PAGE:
If you’ve been saying “Let’s go to eye-KEE-ah,” you’re not totally out of bounds. While the anglicized pronunciation of the furniture store’s name is technically OK to use — even American IKEA commercials use it — the traditional Swedish pronunciation features different vowel sounds. The first syllable is “ee,” as in “need”; the second is emphasized and pronounced as “KAY,” as in “OK”; and the third ends in an “uh” or “yuh” sound.
Correct: Ralf LAUR-en
Incorrect: Ralf lau-RAWN
This pronunciation mix-up comes from a classic case of trying to put a fancy spin on a word that doesn’t require it. Ralph Lauren is an American fashion brand, and as such, it uses the American pronunciation of the name “Lauren,” with an emphasis on the first syllable. In contrast, some people add a European-esque emphasis at the end of “Lauren,” but this is incorrect, as Ralph Lauren himself uses the American style of his name.
Incorrect: FAH-gee or FAY-j
The Fage yogurt brand was founded in Athens, Greece, and its naming is twofold. First, the word “fage” (φαγε) is the verb for “to eat,” and second, the name “Fage” operates as an acronym. It stands for Filippou Adelphoi Galaktokomika Epicheiriseis (Filippou Brothers Dairy Company). With these Greek roots for the Greek yogurt brand, the pronunciation is “FAH-yeh.”
Founded by Franco Moschino, this Italian fashion brand has joined the long list of designer names that have been Americanized. In English, we often naturally turn the “ch” grouping into a “shh” sound, but in Italian, it takes the form of a hard “c” or “k” sound, so the second syllable is pronounced “KEY” (not “SHEE”).
Incorrect: HER-meez or HER-me
“H” is a silent letter in French when it stands alone as a consonant, so for this French luxury brand, go ahead and drop the first letter altogether. Typically, the “s” at the end would also be silent in French pronunciation, but the accent mark on the second “e” (called an “accent grave”) changes the pronunciation of the “e,” and therefore the “s.” The accent calls for the “e” to be pronounced like the vowel sound in the English word “net.” Because of this, the “s” is also softly pronounced.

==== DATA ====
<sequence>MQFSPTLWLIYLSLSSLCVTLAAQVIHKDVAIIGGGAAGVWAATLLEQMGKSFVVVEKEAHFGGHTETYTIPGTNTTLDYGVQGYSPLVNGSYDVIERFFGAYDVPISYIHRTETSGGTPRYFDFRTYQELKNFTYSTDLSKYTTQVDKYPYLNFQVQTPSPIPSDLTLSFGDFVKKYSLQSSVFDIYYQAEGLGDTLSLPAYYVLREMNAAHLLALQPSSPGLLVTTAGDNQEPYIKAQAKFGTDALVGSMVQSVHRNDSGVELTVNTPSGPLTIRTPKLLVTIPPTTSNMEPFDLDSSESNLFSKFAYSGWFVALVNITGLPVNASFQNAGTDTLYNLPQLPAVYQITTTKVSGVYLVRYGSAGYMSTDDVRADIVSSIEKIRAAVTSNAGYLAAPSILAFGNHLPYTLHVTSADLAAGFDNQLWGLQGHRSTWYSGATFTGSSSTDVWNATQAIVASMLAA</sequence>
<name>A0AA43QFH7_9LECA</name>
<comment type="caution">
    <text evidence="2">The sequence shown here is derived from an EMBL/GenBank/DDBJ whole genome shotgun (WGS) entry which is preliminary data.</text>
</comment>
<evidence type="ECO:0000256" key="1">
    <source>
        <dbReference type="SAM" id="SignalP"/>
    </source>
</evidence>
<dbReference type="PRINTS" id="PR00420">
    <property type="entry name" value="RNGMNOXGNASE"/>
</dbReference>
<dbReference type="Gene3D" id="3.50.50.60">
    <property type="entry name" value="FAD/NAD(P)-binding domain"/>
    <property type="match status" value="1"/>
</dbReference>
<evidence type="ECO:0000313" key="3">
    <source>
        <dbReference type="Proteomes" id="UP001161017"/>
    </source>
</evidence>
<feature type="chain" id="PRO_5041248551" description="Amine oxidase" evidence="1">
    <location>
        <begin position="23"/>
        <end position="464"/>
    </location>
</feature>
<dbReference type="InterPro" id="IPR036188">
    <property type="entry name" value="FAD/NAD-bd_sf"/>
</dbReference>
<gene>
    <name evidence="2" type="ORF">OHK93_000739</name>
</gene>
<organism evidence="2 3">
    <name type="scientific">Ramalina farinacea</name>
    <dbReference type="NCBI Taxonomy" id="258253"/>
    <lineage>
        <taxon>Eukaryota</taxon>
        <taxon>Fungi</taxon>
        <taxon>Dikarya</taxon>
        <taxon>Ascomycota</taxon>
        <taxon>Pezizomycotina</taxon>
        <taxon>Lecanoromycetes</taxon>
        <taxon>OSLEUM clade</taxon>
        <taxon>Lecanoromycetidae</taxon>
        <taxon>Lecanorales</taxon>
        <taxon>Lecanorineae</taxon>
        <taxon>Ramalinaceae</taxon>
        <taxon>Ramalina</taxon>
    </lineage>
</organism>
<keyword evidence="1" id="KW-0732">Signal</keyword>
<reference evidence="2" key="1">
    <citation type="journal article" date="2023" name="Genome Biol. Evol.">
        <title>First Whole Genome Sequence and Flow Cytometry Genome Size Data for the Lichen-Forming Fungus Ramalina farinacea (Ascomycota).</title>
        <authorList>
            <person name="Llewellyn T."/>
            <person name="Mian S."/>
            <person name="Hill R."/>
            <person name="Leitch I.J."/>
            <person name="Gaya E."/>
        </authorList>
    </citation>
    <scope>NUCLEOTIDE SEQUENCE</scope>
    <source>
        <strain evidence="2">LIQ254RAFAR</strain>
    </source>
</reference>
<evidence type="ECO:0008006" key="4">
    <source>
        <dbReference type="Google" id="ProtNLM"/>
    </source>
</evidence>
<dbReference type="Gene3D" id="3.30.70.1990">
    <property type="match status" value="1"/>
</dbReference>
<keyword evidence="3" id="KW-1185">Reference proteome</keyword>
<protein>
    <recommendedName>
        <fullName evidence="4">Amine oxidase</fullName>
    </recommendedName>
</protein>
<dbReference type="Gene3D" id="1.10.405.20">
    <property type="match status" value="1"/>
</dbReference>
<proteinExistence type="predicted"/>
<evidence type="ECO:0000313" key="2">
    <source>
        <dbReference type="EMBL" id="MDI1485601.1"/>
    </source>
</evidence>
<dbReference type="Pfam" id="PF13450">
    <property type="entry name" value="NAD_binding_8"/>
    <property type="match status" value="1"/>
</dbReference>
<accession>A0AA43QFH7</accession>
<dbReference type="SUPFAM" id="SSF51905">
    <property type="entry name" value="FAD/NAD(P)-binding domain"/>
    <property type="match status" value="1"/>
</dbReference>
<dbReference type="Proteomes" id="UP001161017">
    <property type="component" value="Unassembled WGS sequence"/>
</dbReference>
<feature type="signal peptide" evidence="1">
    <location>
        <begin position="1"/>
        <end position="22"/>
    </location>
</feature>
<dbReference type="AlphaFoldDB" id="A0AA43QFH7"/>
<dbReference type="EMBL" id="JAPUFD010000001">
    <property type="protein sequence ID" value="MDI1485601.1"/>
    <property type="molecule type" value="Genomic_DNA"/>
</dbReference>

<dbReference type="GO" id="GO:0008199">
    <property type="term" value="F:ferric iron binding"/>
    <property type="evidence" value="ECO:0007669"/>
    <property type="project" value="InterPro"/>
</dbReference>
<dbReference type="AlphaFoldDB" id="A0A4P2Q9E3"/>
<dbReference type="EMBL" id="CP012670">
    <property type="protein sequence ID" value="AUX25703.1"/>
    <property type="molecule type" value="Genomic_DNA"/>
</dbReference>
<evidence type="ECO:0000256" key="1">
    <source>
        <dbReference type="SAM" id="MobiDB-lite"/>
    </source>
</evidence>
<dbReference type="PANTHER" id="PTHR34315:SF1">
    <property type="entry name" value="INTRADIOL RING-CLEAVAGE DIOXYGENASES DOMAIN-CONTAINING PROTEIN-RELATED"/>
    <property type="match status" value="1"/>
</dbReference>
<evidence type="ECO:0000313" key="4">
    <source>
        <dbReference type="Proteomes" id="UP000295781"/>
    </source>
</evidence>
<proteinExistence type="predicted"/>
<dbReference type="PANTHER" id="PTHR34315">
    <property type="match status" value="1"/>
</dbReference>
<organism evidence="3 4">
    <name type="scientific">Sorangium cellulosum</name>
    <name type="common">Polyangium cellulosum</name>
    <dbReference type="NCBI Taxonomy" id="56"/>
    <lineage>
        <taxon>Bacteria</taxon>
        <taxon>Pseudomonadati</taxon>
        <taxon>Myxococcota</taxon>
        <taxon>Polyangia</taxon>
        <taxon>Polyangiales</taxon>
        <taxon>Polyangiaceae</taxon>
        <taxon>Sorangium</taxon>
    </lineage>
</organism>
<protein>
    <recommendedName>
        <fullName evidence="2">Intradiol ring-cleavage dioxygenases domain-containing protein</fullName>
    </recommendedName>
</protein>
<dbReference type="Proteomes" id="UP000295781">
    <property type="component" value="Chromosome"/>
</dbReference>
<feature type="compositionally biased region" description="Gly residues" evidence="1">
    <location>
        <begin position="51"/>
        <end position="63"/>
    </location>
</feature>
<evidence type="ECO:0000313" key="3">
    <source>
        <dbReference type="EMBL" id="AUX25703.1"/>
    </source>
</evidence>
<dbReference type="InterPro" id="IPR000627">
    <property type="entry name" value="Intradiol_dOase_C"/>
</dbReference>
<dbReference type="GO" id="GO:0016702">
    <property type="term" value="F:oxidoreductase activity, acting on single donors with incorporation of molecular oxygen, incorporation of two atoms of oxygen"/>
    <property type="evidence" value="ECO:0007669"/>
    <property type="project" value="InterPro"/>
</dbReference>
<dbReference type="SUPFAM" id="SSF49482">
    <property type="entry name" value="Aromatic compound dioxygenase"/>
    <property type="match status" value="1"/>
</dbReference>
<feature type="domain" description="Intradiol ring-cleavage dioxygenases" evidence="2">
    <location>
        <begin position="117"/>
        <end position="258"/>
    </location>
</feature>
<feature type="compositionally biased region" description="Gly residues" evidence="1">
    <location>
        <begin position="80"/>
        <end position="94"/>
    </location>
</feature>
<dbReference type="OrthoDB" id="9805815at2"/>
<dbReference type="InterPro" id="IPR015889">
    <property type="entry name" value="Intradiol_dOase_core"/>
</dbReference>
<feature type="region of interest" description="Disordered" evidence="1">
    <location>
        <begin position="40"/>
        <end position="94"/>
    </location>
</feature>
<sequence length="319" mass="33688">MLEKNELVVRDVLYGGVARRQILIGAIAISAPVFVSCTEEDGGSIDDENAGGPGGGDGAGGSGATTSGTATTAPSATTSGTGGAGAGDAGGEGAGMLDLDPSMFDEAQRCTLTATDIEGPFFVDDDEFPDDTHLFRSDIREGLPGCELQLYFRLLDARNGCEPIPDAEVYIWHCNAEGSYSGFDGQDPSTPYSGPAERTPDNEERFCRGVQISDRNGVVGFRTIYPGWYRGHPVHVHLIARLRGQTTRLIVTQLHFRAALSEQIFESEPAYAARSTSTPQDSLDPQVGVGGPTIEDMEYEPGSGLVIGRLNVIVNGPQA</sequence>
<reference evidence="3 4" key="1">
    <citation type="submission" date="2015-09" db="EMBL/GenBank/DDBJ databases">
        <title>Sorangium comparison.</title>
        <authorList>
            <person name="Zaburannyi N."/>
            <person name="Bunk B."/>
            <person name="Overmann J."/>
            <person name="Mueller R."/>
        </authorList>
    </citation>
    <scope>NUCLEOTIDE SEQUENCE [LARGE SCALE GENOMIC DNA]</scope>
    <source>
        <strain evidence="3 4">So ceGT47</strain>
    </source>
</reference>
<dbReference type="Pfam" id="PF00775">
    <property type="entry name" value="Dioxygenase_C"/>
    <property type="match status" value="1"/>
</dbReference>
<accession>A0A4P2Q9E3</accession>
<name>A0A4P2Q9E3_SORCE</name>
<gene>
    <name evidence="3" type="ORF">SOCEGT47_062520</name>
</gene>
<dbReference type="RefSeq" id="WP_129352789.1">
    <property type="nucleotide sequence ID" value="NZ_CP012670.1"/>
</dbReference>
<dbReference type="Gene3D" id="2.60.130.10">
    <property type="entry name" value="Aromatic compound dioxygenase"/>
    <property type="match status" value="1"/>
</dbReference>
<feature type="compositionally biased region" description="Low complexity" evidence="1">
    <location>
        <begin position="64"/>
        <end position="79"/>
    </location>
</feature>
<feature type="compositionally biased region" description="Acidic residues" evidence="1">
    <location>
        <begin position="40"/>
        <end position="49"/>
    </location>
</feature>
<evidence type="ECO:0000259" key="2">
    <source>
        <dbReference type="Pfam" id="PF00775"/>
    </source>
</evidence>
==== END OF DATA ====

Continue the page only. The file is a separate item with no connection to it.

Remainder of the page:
Correct: sir-ROTCH-ah or see-ROTCH-ah
The trick to pronouncing this Thai chili sauce brand is to leave out the first “r.” As for the pronunciation of the first vowel, that’s up for debate. Some official sources, including Merriam-Webster and the Oxford Dictionary, say to pronounce the first syllable as the word “sir,” while in the Thai language, the first syllable is “see.” Both options seem to be acceptable for hot sauce fans, so long as that first “r” remains silent.
As confirmed by Donatella Versace herself, the correct pronunciation of this Italian fashion brand is “Ver-sach-EH,” with more of an “uh” or “eh” sound at the end (not an elongated “ee” as in “knee”). The fashion magnate explained the pronunciation of her family name in an interview with Vogue, putting an end to the discussion once and for all.
Featured image credit: vorDa/ iStock